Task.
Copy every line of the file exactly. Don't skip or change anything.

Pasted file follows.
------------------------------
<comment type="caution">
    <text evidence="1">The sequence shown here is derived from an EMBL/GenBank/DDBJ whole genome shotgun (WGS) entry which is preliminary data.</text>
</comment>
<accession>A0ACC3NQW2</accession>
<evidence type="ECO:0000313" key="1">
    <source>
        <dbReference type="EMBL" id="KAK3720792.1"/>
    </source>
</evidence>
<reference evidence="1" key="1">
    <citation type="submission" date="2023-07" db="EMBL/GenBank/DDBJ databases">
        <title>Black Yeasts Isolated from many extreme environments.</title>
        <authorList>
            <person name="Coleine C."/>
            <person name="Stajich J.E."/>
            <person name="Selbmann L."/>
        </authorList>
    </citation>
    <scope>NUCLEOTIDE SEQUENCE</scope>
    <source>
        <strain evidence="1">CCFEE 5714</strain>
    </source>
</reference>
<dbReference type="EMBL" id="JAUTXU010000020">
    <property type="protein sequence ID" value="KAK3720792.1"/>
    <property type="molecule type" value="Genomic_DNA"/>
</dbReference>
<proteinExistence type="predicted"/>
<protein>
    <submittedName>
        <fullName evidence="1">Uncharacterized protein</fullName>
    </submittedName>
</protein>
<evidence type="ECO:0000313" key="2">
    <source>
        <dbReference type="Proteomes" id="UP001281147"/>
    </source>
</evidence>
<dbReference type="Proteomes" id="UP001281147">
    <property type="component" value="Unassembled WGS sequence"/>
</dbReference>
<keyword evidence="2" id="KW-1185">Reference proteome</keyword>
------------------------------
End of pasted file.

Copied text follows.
<comment type="caution">
    <text evidence="1">The sequence shown here is derived from an EMBL/GenBank/DDBJ whole genome shotgun (WGS) entry which is preliminary data.</text>
</comment>
<accession>A0ACC3NQW2</accession>
<evidence type="ECO:0000313" key="1">
    <source>
        <dbReference type="EMBL" id="KAK3720792.1"/>
    </source>
</evidence>
<reference evidence="1" key="1">
    <citation type="submission" date="2023-07" db="EMBL/GenBank/DDBJ databases">
        <title>Black Yeasts Isolated from many extreme environments.</title>
        <authorList>
            <person name="Coleine C."/>
            <person name="Stajich J.E."/>
            <person name="Selbmann L."/>
        </authorList>
    </citation>
    <scope>NUCLEOTIDE SEQUENCE</scope>
    <source>
        <strain evidence="1">CCFEE 5714</strain>
    </source>
</reference>
<dbReference type="EMBL" id="JAUTXU010000020">
    <property type="protein sequence ID" value="KAK3720792.1"/>
    <property type="molecule type" value="Genomic_DNA"/>
</dbReference>
<proteinExistence type="predicted"/>
<protein>
    <submittedName>
        <fullName evidence="1">Uncharacterized protein</fullName>
    </submittedName>
</protein>
<evidence type="ECO:0000313" key="2">
    <source>
        <dbReference type="Proteomes" id="UP001281147"/>
    </source>
</evidence>
<dbReference type="Proteomes" id="UP001281147">
    <property type="component" value="Unassembled WGS sequence"/>
</dbReference>
<keyword evidence="2" id="KW-1185">Reference proteome</keyword>